Agenda item

Annual Audit and Inspection Letter 2007/08 (Agenda item 7)

Presented by Gill Bannister from the Audit Commission.


The Annual Audit Inspection letter is attached as a separate document.


The Policy and Performance Manager introduced Gill Bannister from the Audit Commission who was in attendance to present the Annual Audit Inspection letter.  She informed Members that this would be the last time the letter would be presented in its current format.


The report drew on the findings and conclusions from the audit of the Council and from any inspections that had been undertaken in the last year.  The letter included the Commission’s review on how well the Council had progressed and the auditor’s assessment of how well the Council had managed its finances.


The main messages for the Council were as follows:


  • Breckland Council was continuing to improve its performance although the rate of improvement had slowed.  A higher than average proportion of the Council’s performance indicators was amongst the best performers and most local priorities were being effectively tackled.


  • Crime levels were generally decreasing and the Council was showing stronger community leadership.  Services were becoming more accessible to different groups within the community, and were better tailored to their needs.


  • Strategic planning was strengthening with clear links being made between corporate, community and county plans.  Performance management was robust and the Council had capacity to deliver its plans.


  • An unqualified audit opinion on the 2007/08 statement of accounts and certified the completion of the audit had been issued.


  • It was concluded that, in all significant respects, the Council had made proper arrangements to secure economy, efficiency and effectiveness in its use of resources for the year ending 31 March 2008.


  • The Council had been assessed as performing at level 3 in the ‘use of resources’ judgement which represented a significant improvement and indicated that the Council was performing well.


The action needed by the Council was as follows:


  • to continue to implement improvement plans to meet its key service priorities including those highlighted in the direction of the travel report;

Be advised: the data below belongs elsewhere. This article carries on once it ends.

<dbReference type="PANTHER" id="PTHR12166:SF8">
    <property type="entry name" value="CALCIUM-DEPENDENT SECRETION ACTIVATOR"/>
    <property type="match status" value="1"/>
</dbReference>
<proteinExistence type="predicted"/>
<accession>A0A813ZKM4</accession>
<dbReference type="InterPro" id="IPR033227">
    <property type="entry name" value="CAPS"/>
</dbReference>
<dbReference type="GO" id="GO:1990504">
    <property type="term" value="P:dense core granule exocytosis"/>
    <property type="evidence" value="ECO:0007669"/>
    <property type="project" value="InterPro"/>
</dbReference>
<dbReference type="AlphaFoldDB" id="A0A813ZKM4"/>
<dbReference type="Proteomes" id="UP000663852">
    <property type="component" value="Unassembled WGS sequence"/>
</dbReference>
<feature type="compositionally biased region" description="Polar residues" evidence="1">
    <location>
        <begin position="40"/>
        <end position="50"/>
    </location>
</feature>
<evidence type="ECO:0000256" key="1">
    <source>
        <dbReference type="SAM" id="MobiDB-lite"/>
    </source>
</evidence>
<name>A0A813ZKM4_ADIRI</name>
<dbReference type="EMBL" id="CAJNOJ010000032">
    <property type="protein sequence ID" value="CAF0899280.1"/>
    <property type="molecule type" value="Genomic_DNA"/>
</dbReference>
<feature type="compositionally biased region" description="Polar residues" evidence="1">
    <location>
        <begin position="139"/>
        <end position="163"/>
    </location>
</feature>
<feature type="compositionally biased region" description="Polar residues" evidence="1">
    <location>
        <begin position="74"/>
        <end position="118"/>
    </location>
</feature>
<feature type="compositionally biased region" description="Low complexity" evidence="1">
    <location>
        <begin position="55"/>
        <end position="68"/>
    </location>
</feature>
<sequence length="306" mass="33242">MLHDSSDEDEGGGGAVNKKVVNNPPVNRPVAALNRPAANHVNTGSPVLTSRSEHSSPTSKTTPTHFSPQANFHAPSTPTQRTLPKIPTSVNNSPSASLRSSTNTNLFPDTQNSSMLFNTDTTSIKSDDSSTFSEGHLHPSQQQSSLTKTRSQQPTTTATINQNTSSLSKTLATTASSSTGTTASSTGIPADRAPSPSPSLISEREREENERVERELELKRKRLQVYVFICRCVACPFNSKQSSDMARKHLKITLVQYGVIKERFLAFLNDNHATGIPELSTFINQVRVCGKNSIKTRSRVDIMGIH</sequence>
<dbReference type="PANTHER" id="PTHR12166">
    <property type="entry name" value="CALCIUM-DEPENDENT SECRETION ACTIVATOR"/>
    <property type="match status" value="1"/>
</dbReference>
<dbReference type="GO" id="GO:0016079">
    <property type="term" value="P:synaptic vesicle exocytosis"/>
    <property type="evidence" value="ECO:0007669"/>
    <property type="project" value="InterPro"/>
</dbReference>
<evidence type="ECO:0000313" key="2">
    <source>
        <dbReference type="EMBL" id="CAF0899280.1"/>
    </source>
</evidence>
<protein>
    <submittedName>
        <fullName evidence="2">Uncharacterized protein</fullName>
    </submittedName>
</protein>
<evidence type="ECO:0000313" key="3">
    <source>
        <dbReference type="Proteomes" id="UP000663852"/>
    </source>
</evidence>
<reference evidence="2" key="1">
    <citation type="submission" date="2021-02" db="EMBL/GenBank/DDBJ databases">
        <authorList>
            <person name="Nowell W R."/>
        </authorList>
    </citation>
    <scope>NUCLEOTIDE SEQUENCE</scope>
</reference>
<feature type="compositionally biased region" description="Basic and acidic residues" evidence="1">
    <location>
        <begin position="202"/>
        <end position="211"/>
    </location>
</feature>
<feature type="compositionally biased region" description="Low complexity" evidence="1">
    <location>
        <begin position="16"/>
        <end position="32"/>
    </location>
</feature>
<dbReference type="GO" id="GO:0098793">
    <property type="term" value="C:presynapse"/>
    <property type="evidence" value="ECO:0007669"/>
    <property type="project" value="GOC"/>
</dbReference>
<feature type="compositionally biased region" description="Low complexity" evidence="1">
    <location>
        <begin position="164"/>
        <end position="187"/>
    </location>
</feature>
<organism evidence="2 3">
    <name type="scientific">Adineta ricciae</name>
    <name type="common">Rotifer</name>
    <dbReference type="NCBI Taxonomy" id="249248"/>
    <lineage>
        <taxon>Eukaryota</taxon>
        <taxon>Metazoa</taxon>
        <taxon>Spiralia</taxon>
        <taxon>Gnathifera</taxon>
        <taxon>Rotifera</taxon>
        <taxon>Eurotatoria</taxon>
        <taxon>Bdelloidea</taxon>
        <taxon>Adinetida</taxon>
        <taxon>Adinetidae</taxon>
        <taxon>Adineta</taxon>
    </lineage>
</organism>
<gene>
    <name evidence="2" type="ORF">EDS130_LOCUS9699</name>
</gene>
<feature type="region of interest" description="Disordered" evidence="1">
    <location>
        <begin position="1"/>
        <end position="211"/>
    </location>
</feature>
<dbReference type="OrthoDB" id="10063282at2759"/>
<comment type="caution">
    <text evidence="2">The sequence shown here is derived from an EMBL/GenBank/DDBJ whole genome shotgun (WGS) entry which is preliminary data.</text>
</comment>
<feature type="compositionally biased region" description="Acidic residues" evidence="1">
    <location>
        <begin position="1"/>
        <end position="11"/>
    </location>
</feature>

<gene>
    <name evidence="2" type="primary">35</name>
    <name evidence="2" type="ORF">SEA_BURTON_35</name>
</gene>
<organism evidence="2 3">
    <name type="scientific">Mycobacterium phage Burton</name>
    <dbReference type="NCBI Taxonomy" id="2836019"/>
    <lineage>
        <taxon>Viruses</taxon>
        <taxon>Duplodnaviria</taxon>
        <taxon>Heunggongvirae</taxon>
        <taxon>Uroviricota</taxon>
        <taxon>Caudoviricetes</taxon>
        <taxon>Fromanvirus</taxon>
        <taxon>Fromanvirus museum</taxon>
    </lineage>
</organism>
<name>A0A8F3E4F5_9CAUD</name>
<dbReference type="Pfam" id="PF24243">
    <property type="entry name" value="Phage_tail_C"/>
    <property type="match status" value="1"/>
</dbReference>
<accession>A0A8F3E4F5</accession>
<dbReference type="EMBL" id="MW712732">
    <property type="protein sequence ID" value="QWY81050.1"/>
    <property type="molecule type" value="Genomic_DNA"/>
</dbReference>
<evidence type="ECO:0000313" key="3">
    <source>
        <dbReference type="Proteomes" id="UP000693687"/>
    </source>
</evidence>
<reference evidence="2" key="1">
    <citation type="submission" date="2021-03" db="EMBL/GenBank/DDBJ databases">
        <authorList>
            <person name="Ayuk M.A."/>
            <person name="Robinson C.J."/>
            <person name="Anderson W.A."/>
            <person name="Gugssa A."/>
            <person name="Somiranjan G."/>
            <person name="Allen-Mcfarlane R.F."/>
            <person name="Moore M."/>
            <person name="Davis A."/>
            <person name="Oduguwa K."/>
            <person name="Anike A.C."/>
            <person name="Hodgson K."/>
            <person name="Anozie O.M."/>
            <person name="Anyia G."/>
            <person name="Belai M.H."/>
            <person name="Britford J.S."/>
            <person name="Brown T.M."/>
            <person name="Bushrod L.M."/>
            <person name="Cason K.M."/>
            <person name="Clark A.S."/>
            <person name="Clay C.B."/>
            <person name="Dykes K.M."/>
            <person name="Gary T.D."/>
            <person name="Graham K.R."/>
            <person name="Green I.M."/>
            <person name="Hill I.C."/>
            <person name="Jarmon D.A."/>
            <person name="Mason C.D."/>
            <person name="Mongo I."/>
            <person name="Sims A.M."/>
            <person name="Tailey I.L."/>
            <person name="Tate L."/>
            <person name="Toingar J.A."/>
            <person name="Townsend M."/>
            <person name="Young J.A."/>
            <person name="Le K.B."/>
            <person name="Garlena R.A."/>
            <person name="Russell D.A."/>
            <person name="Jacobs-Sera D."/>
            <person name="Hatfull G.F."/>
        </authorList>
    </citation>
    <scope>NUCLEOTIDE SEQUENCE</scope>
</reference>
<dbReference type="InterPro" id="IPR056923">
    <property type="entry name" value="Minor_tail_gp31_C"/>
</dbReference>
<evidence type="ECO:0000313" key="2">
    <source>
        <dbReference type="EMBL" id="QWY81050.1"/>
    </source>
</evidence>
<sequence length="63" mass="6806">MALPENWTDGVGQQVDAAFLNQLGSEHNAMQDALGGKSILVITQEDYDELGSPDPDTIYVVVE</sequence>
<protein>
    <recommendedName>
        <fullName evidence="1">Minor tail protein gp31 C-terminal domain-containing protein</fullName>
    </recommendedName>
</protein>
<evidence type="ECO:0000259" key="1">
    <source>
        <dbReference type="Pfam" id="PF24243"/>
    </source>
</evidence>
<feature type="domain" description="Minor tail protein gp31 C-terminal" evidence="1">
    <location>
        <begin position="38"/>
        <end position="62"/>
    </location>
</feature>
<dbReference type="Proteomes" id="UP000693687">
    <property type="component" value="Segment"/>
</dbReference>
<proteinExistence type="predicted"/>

• to exercise strong governance and financial management to combat the pressures brought by the current economic climate; and


  • to continue to exercise strong governance through the period of uncertainty as the proposals for Norfolk local government re-organisation were clarified.


Breckland Council had 43% of its performance indicators amongst the highest performing for district councils in 2007/08; this was 10% above the national average.


A number of community events had been organised under the ‘Pride in Breckland’ banner; however, it was unclear what impact this had had on achieving the Council’s main aims.<1>


In 2007/08 the Council was amongst the worst performers for payment of invoices; however, the initial problems with the new electronic ordering system regarding invoice payments had since been addressed.


Support had been provided to specific areas and business sectors, for example through the major Rural Enterprise Valley project.  This had been completed and had met most of its aims in terms of support for the motorsport and advance engineering sector based along the A11 corridor.  The outcomes had been the sharing of best practice, increased turnover and creation of a substantial number of jobs.  The Audit Commission wished for further updates on this matter.<2>


Council performance in helping to ensure sufficient affordable decent housing and dealing with homelessness had been mixed.  The number of affordable homes being built in the district had been well above average but the percentage of private sector homes vacant for six months or more had been worse than the district council average in 2007/08.  The number of households accepted as priority homeless had decreased but was still above the national average.  Despite the Council’s efforts, homelessness remained a challenge; however, the Commission would be looking to assess the recent position on this matter taking the economic climate into account.


Sickness absence had increased year on year and had been worse than average in 2007/08; however, the new data that had been received showed that there had been some improvement.


The Council had recently been awarded the Member Development Charter in recognition of its provision of the support, skills and training for councillors.  More attention would be paid to this in future by the Audit Commission.<4>


Norfolk was currently subject to a review by the Boundary Committee into the future of local government across the county.  There was a risk that improvement levels might not be sustained if this went ahead; the Audit Commission would be looking for a smooth transition if it did so.<5>


The Executive Member for Transformation thanked Gill Bannister and the Audit Commission for a very fair and good report.  He also thanked the Chief Executive and Breckland Officers for their assistance and co-operation throughout the audit inspection, particularly the Performance and Finance teams.  He was extremely pleased by the overall assessment score of 3.


The Chief Executive echoed the aforementioned comments.


The Audit Inspection letter was otherwise noted.

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